Warners' straight-to-DVD superhero series moves past its most prominent
figures, it's beginning to adopt notable storylines taken directly out of
On the whole, they haven't matched the quality of more
hero-specific titles like Wonder Woman
or Green Lantern: First Flight.
Crisis on Two Earths, however, finally cracks that code. It achieves
the right balance of insider details and wide-range accessibility that
earlier adaptations like Public Enemies lacked, while providing a
strong sense of menace from an extremely unusual source.
Most sci-fi and comic book fans are familiar with the
"mirror universe" routine: a parallel dimension where the series' good
guys now act as the bad guys. In this case, they represent a twisted
version of the Justice League - led by doppelgangers of Superman, Batman
and Wonder Woman - who basically rule their world through fear and
That world's last surviving hero, Lex Luthor (voiced by
Chris Noth), invents a device to transport himself to the DC Universe we
know and love, there to seek help from the Justice League. While Batman
(voiced by William Baldwin) expresses doubts about trusting Luthor, the
remaining five members agree to return with him to their mirror Earth and
put a stop to their duplicates' reign of terror.
Directors Sam Liu and Lauren Montgomery keep the
proceedings on track by adopting the same tone evinced by Warners' earlier
Justice League animated series.
Witty banter is the order of the day, along with an
escalating series of fights which demonstrate ample imagination. The bad
guys help enliven the proceedings as well, with Superman's duplicate
Ultraman (voiced by Nolan North) behaving like a Mafia godfather and his
Amazon accomplice Superwoman (voiced by Gina Torres) playing the role of
psychotic minx to the hilt. For fans tired of the same old thing, they
represent a real breath of fresh air, as well as pushing the Justice
League to the limits of their abilities like any good villains should.
(Batman, in particular, really takes it in the shorts for this outing.)
The real joy comes with James Woods, who plays the Caped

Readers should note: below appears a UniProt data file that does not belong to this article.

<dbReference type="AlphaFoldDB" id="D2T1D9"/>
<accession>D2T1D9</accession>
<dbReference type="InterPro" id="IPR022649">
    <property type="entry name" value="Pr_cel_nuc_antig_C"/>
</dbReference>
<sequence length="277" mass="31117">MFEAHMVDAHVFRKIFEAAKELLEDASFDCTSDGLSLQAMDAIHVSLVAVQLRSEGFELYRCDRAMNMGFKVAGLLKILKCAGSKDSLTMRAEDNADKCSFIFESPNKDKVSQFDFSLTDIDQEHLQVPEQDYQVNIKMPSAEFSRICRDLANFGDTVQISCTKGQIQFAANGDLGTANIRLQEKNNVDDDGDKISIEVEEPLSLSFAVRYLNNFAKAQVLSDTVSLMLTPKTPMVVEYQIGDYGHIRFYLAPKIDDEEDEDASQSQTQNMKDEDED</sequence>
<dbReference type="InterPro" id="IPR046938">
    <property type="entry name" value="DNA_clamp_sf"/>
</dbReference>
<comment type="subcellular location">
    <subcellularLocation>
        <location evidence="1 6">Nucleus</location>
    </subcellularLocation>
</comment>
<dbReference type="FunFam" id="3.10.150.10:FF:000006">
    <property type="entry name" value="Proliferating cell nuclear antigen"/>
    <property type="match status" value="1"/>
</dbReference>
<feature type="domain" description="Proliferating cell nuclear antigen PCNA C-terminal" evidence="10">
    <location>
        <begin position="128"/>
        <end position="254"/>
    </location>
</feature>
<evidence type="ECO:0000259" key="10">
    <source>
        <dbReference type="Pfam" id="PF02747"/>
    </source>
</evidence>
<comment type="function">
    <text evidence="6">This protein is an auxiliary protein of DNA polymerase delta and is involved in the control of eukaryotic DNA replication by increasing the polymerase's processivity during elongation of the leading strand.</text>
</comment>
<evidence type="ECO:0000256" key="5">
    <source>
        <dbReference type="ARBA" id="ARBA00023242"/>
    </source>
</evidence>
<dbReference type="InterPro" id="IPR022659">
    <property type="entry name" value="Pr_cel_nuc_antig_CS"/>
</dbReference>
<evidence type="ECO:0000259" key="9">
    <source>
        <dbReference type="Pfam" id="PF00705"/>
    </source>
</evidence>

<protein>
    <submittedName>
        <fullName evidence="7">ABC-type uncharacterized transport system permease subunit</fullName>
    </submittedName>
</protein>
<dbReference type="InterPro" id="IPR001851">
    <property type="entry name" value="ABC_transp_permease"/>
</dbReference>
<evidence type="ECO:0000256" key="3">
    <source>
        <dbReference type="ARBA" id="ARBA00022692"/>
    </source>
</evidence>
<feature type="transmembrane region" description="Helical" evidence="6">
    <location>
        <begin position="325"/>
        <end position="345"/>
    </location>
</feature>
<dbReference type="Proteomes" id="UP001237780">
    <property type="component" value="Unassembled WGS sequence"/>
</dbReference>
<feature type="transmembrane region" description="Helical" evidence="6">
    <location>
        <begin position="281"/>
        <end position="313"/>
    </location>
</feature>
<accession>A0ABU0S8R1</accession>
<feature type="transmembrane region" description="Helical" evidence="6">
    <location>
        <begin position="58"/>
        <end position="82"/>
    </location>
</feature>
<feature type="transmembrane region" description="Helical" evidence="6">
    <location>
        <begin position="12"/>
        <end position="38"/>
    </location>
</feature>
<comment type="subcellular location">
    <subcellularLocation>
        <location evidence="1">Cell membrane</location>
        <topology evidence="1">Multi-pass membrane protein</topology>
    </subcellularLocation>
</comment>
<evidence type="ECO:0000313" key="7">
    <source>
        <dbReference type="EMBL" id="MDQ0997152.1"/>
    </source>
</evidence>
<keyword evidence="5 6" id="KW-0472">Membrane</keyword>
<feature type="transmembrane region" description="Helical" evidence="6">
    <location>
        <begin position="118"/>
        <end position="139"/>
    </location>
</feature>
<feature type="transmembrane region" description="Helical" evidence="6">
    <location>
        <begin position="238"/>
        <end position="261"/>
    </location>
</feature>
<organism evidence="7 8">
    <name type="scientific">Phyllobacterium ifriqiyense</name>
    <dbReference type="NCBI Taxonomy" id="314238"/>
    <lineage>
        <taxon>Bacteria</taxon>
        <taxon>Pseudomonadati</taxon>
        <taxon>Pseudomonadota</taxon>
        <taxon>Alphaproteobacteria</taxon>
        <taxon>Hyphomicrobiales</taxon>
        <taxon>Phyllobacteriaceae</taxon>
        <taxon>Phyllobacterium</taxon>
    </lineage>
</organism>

Crusader's duplicate Owlman. Like Batman, he's detached and clinical, but
without the corresponding sense of morals to keep his ambitions in check.
When he realizes that an alternate Earth - and indeed infinite alternate
Earths - exists, he embarks upon a nihilistic scheme to give his actions
meaning. The psychological underpinnings of his dilemma are simply draw,
but lend the mayhem significant weight, while further adding to the danger
It makes for a decidedly enjoyable 72 minutes, aided by
a fun script from Dwayne McDuffie which lets a number of second bananas
have their moments without disrupting the main proceedings.
The only real shortcomings entail some of the vocal
work. While Woods is exemplary and the supporting cast does extremely
well, Baldwin and Mark Harmon (who voices Superman) are a little too well
known to slip into their characters properly. We hear the actors, not the
heroes, which causes a bit of cognitive disconnect as the film proceeds.
That comes as a fairly minor quibble amid all of the
solid elements on display, however. The color palate is energetic and well
rendered, while avoiding the oversaturated day-glo of Public Enemies. The
script maintains a sharp pace, but doesn't feel like it skimps on any
detail. The results make for a lean, engaging piece of entertainment that
further adds to the legacy of this well-regarded DVD series.
THE DISCS: As usual, the disc contains a plethora
of extras, though most are fairly self-serving. A short cartoon based on
DC's The Spectre marks the high point, along with a preview of the next DCU movie (a Batman piece) and regurgitated looks at earlier titles in the
A semi-coherent half-hour documentary covers the various
"Crisis" specials in the history of DC Comics, and animation guru Bruce
Timm introduces a quartet of old Justice League episodes with
similar themes to Crisis. The Blu-Ray also contains a pair of treats: the
unaired pilot for a never-produced Aquaman series and the first
episode of the 1970s Wonder Woman show,
featuring Lynda Carter in the role she was born to play.
WORTH IT? For DC and animated fans, absolutely.
Comic book newcomers can get up to speed fairly quickly, but may want to
verse themselves on the characters before purchasing the disc.
RECOMMENDATION: A reliable addition to DCU's
well-regarded DVD series, and a quiet treat for comic book fans of all
- Rob Vaux